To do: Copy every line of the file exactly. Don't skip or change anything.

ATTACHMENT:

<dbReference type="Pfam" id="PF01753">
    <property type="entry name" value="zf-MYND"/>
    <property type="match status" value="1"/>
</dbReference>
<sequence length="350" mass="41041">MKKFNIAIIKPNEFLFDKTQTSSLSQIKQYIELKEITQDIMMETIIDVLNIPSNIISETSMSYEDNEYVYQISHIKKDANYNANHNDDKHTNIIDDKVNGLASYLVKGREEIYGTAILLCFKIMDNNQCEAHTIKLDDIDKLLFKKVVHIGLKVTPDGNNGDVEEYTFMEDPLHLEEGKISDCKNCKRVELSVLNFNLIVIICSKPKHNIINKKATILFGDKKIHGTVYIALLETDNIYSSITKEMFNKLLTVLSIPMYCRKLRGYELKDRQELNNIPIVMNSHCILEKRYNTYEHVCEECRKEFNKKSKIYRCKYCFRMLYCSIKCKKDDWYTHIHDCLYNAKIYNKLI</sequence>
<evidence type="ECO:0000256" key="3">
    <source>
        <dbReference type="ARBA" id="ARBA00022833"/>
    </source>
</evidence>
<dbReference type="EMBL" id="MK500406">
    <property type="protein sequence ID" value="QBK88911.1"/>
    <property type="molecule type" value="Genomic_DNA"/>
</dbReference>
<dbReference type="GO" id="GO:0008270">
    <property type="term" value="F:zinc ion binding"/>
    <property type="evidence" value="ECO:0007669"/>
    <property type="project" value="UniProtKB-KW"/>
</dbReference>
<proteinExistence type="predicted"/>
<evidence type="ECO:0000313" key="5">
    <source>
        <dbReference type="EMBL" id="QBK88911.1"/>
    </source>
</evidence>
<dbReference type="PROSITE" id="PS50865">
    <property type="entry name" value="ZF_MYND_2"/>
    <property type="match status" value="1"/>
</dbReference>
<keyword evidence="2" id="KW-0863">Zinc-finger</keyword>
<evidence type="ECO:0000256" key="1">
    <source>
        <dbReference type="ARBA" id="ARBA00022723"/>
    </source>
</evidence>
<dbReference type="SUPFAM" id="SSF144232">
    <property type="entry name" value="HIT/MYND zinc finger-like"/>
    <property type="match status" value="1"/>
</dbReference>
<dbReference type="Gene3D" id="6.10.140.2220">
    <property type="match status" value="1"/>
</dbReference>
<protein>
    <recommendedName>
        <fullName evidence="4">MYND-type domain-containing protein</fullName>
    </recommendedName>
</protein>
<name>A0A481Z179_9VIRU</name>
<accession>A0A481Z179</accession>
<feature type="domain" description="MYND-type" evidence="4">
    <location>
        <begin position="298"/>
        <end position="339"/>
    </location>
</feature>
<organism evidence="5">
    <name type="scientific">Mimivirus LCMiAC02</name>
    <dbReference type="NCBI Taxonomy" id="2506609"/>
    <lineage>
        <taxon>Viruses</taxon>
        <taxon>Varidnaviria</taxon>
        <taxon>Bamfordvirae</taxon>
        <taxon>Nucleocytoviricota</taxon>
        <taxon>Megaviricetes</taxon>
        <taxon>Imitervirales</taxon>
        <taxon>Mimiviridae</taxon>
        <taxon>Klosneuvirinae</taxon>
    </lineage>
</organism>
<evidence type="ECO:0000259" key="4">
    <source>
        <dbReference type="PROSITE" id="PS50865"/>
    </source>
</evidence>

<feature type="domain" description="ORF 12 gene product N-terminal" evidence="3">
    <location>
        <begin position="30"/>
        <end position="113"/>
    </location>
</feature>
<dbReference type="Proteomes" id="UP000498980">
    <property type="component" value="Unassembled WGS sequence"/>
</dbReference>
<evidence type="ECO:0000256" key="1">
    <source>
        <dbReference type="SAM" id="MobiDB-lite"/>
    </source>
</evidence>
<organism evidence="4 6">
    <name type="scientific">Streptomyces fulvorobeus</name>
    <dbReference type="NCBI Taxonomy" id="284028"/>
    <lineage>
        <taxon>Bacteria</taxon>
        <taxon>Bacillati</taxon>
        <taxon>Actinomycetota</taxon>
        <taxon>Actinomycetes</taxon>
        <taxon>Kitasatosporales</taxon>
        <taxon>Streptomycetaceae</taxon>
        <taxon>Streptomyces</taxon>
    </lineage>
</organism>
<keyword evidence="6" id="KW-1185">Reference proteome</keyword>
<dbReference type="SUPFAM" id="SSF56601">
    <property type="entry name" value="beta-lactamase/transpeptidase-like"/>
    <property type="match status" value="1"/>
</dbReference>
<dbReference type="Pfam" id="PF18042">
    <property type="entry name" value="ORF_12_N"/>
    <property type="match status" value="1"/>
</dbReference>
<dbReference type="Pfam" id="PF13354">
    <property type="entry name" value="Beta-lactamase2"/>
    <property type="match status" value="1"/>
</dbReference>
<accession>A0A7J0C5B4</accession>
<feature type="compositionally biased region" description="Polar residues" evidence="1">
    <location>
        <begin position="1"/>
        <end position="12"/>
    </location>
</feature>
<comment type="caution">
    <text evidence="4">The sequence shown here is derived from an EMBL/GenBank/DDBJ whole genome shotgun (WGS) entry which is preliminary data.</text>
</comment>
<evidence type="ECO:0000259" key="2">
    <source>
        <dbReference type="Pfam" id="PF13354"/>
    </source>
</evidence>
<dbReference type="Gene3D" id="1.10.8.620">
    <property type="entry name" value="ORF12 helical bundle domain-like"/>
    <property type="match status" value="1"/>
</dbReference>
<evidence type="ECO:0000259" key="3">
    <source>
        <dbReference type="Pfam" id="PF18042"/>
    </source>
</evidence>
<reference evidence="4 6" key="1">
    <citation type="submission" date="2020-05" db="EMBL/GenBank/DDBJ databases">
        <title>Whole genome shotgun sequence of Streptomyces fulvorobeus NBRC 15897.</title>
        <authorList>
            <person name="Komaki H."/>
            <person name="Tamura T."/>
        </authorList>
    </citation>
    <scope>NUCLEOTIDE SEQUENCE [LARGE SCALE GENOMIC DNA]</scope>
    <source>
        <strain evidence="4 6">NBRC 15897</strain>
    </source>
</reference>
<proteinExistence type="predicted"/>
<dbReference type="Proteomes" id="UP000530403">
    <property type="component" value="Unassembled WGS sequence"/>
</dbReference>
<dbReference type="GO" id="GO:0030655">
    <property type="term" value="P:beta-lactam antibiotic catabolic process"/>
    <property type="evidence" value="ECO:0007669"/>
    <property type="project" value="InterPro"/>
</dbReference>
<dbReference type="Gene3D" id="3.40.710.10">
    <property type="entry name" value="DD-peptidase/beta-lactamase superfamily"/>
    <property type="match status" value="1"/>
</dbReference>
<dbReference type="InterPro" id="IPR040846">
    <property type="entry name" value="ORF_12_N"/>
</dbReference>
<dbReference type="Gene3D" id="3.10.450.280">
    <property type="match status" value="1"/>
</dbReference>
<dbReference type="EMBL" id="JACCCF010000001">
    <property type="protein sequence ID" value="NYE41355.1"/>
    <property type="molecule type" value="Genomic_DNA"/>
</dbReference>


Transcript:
<dbReference type="Pfam" id="PF01753">
    <property type="entry name" value="zf-MYND"/>
    <property type="match status" value="1"/>
</dbReference>
<sequence length="350" mass="41041">MKKFNIAIIKPNEFLFDKTQTSSLSQIKQYIELKEITQDIMMETIIDVLNIPSNIISETSMSYEDNEYVYQISHIKKDANYNANHNDDKHTNIIDDKVNGLASYLVKGREEIYGTAILLCFKIMDNNQCEAHTIKLDDIDKLLFKKVVHIGLKVTPDGNNGDVEEYTFMEDPLHLEEGKISDCKNCKRVELSVLNFNLIVIICSKPKHNIINKKATILFGDKKIHGTVYIALLETDNIYSSITKEMFNKLLTVLSIPMYCRKLRGYELKDRQELNNIPIVMNSHCILEKRYNTYEHVCEECRKEFNKKSKIYRCKYCFRMLYCSIKCKKDDWYTHIHDCLYNAKIYNKLI</sequence>
<evidence type="ECO:0000256" key="3">
    <source>
        <dbReference type="ARBA" id="ARBA00022833"/>
    </source>
</evidence>
<dbReference type="EMBL" id="MK500406">
    <property type="protein sequence ID" value="QBK88911.1"/>
    <property type="molecule type" value="Genomic_DNA"/>
</dbReference>
<dbReference type="GO" id="GO:0008270">
    <property type="term" value="F:zinc ion binding"/>
    <property type="evidence" value="ECO:0007669"/>
    <property type="project" value="UniProtKB-KW"/>
</dbReference>
<proteinExistence type="predicted"/>
<evidence type="ECO:0000313" key="5">
    <source>
        <dbReference type="EMBL" id="QBK88911.1"/>
    </source>
</evidence>
<dbReference type="PROSITE" id="PS50865">
    <property type="entry name" value="ZF_MYND_2"/>
    <property type="match status" value="1"/>
</dbReference>
<keyword evidence="2" id="KW-0863">Zinc-finger</keyword>
<evidence type="ECO:0000256" key="1">
    <source>
        <dbReference type="ARBA" id="ARBA00022723"/>
    </source>
</evidence>
<dbReference type="SUPFAM" id="SSF144232">
    <property type="entry name" value="HIT/MYND zinc finger-like"/>
    <property type="match status" value="1"/>
</dbReference>
<dbReference type="Gene3D" id="6.10.140.2220">
    <property type="match status" value="1"/>
</dbReference>
<protein>
    <recommendedName>
        <fullName evidence="4">MYND-type domain-containing protein</fullName>
    </recommendedName>
</protein>
<name>A0A481Z179_9VIRU</name>
<accession>A0A481Z179</accession>
<feature type="domain" description="MYND-type" evidence="4">
    <location>
        <begin position="298"/>
        <end position="339"/>
    </location>
</feature>
<organism evidence="5">
    <name type="scientific">Mimivirus LCMiAC02</name>
    <dbReference type="NCBI Taxonomy" id="2506609"/>
    <lineage>
        <taxon>Viruses</taxon>
        <taxon>Varidnaviria</taxon>
        <taxon>Bamfordvirae</taxon>
        <taxon>Nucleocytoviricota</taxon>
        <taxon>Megaviricetes</taxon>
        <taxon>Imitervirales</taxon>
        <taxon>Mimiviridae</taxon>
        <taxon>Klosneuvirinae</taxon>
    </lineage>
</organism>
<evidence type="ECO:0000259" key="4">
    <source>
        <dbReference type="PROSITE" id="PS50865"/>
    </source>
</evidence>

<feature type="domain" description="ORF 12 gene product N-terminal" evidence="3">
    <location>
        <begin position="30"/>
        <end position="113"/>
    </location>
</feature>
<dbReference type="Proteomes" id="UP000498980">
    <property type="component" value="Unassembled WGS sequence"/>
</dbReference>
<evidence type="ECO:0000256" key="1">
    <source>
        <dbReference type="SAM" id="MobiDB-lite"/>
    </source>
</evidence>
<organism evidence="4 6">
    <name type="scientific">Streptomyces fulvorobeus</name>
    <dbReference type="NCBI Taxonomy" id="284028"/>
    <lineage>
        <taxon>Bacteria</taxon>
        <taxon>Bacillati</taxon>
        <taxon>Actinomycetota</taxon>
        <taxon>Actinomycetes</taxon>
        <taxon>Kitasatosporales</taxon>
        <taxon>Streptomycetaceae</taxon>
        <taxon>Streptomyces</taxon>
    </lineage>
</organism>
<keyword evidence="6" id="KW-1185">Reference proteome</keyword>
<dbReference type="SUPFAM" id="SSF56601">
    <property type="entry name" value="beta-lactamase/transpeptidase-like"/>
    <property type="match status" value="1"/>
</dbReference>
<dbReference type="Pfam" id="PF18042">
    <property type="entry name" value="ORF_12_N"/>
    <property type="match status" value="1"/>
</dbReference>
<dbReference type="Pfam" id="PF13354">
    <property type="entry name" value="Beta-lactamase2"/>
    <property type="match status" value="1"/>
</dbReference>
<accession>A0A7J0C5B4</accession>
<feature type="compositionally biased region" description="Polar residues" evidence="1">
    <location>
        <begin position="1"/>
        <end position="12"/>
    </location>
</feature>
<comment type="caution">
    <text evidence="4">The sequence shown here is derived from an EMBL/GenBank/DDBJ whole genome shotgun (WGS) entry which is preliminary data.</text>
</comment>
<evidence type="ECO:0000259" key="2">
    <source>
        <dbReference type="Pfam" id="PF13354"/>
    </source>
</evidence>
<dbReference type="Gene3D" id="1.10.8.620">
    <property type="entry name" value="ORF12 helical bundle domain-like"/>
    <property type="match status" value="1"/>
</dbReference>
<evidence type="ECO:0000259" key="3">
    <source>
        <dbReference type="Pfam" id="PF18042"/>
    </source>
</evidence>
<reference evidence="4 6" key="1">
    <citation type="submission" date="2020-05" db="EMBL/GenBank/DDBJ databases">
        <title>Whole genome shotgun sequence of Streptomyces fulvorobeus NBRC 15897.</title>
        <authorList>
            <person name="Komaki H."/>
            <person name="Tamura T."/>
        </authorList>
    </citation>
    <scope>NUCLEOTIDE SEQUENCE [LARGE SCALE GENOMIC DNA]</scope>
    <source>
        <strain evidence="4 6">NBRC 15897</strain>
    </source>
</reference>
<proteinExistence type="predicted"/>
<dbReference type="Proteomes" id="UP000530403">
    <property type="component" value="Unassembled WGS sequence"/>
</dbReference>
<dbReference type="GO" id="GO:0030655">
    <property type="term" value="P:beta-lactam antibiotic catabolic process"/>
    <property type="evidence" value="ECO:0007669"/>
    <property type="project" value="InterPro"/>
</dbReference>
<dbReference type="Gene3D" id="3.40.710.10">
    <property type="entry name" value="DD-peptidase/beta-lactamase superfamily"/>
    <property type="match status" value="1"/>
</dbReference>
<dbReference type="InterPro" id="IPR040846">
    <property type="entry name" value="ORF_12_N"/>
</dbReference>
<dbReference type="Gene3D" id="3.10.450.280">
    <property type="match status" value="1"/>
</dbReference>
<dbReference type="EMBL" id="JACCCF010000001">
    <property type="protein sequence ID" value="NYE41355.1"/>
    <property type="molecule type" value="Genomic_DNA"/>
</dbReference>